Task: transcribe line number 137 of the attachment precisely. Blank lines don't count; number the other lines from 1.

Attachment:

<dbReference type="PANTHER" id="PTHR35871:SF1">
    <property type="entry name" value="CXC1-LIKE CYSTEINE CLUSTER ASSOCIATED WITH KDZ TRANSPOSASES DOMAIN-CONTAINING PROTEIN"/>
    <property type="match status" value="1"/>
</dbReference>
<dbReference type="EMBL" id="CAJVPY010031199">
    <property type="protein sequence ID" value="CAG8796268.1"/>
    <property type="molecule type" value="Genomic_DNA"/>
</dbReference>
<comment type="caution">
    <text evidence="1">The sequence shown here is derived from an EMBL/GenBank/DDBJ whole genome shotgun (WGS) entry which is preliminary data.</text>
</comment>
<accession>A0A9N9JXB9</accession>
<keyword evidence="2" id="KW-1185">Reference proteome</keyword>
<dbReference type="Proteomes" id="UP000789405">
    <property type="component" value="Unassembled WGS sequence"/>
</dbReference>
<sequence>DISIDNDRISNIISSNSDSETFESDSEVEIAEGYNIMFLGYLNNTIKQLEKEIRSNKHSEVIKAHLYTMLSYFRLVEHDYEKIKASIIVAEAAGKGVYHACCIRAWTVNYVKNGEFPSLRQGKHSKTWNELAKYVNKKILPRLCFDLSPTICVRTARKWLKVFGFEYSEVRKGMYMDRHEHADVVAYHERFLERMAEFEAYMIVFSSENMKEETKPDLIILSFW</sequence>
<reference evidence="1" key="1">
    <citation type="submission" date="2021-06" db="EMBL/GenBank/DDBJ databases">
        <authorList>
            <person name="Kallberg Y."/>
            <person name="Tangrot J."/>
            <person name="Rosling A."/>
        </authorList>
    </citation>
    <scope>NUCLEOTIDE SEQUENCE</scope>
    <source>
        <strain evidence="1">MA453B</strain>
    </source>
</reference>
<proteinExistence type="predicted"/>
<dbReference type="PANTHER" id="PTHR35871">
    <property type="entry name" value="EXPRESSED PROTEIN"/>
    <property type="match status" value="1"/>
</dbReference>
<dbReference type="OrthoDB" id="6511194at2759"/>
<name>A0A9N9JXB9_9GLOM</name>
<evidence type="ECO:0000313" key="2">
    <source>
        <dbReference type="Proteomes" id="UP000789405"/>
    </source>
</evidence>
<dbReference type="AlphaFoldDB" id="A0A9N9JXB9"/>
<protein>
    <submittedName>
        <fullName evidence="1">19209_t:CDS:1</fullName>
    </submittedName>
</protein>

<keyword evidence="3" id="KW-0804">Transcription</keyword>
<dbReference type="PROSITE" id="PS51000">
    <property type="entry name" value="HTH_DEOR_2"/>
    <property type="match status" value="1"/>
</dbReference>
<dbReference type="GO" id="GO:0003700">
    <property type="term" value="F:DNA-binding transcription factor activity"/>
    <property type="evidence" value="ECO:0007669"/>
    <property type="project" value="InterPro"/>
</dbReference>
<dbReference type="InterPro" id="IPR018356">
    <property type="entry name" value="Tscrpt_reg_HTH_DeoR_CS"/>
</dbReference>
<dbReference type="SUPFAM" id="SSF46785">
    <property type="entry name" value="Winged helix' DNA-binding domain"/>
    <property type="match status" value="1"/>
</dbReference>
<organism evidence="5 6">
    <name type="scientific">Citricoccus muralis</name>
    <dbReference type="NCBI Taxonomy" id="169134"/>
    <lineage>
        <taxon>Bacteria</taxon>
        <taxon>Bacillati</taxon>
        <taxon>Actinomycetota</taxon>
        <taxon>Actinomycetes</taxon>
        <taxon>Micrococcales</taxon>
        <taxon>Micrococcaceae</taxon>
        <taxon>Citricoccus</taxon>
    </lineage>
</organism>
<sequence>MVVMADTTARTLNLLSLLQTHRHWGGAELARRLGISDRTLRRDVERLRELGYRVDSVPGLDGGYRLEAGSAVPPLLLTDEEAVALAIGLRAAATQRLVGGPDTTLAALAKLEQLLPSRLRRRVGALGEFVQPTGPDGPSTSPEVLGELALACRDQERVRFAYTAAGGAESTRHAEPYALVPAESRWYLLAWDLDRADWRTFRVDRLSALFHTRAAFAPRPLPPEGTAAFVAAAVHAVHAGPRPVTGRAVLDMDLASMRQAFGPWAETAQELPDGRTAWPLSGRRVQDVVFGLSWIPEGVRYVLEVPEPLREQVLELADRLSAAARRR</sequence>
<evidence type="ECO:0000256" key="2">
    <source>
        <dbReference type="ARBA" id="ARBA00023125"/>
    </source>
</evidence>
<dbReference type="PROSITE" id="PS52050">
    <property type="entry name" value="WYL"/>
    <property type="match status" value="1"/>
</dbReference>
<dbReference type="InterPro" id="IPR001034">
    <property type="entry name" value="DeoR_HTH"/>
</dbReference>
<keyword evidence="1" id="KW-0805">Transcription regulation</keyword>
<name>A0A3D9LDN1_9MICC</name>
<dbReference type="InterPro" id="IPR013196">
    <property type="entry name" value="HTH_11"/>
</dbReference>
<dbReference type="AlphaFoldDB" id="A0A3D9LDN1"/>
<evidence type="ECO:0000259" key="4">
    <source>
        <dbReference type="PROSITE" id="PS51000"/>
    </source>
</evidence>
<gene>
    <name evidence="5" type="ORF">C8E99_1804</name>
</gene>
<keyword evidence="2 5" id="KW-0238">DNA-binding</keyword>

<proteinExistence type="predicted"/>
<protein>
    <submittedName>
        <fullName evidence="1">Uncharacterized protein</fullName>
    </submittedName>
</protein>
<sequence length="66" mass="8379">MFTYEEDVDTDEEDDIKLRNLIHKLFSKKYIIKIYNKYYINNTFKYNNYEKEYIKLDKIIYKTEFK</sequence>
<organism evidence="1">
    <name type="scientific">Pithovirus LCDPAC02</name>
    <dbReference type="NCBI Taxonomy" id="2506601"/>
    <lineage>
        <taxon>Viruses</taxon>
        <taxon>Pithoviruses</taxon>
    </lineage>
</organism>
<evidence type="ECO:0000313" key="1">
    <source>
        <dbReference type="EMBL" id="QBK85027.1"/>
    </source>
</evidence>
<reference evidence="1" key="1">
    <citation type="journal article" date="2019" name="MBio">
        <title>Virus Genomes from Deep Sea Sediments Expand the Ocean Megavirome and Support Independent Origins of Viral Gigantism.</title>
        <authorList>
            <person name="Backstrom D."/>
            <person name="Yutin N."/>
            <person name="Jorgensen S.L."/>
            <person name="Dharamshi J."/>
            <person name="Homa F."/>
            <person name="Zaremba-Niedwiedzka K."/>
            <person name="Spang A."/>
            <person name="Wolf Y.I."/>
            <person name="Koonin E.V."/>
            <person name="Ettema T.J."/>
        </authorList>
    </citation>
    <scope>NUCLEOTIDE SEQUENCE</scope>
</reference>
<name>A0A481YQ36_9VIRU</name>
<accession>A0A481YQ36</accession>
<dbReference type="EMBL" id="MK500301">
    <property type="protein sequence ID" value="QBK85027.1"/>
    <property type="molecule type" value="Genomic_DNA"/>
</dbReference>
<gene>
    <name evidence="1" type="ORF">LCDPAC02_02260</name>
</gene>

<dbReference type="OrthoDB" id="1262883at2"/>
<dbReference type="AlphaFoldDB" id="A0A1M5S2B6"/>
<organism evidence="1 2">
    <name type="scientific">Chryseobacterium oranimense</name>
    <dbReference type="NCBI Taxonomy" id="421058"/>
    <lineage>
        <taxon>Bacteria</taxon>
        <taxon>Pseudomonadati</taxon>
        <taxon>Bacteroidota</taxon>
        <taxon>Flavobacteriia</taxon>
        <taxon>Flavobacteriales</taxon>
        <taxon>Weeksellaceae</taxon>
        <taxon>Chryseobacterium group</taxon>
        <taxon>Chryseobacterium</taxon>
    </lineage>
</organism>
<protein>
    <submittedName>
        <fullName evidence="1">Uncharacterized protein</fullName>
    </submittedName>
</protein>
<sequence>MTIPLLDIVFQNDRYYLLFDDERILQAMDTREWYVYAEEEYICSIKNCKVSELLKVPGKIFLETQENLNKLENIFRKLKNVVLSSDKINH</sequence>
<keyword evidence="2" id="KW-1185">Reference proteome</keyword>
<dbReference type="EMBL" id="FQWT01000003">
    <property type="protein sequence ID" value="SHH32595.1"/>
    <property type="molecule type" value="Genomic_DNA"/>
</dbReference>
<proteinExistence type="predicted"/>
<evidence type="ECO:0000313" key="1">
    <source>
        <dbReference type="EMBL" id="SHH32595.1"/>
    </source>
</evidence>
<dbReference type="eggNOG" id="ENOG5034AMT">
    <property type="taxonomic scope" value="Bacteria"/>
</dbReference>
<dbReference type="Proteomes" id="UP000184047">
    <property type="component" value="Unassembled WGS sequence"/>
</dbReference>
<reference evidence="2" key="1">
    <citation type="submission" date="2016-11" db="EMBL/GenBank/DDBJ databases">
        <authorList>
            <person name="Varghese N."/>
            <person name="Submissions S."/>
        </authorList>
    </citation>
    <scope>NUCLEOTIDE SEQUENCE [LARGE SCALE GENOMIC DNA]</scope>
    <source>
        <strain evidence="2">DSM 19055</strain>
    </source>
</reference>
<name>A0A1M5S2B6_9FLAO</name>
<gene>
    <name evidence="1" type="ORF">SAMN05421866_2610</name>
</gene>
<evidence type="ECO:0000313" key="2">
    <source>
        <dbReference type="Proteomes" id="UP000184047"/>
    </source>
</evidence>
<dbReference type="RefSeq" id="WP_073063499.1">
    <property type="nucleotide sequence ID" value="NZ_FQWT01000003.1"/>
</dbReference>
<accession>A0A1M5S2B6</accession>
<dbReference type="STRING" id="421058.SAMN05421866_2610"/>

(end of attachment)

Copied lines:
            <person name="Spang A."/>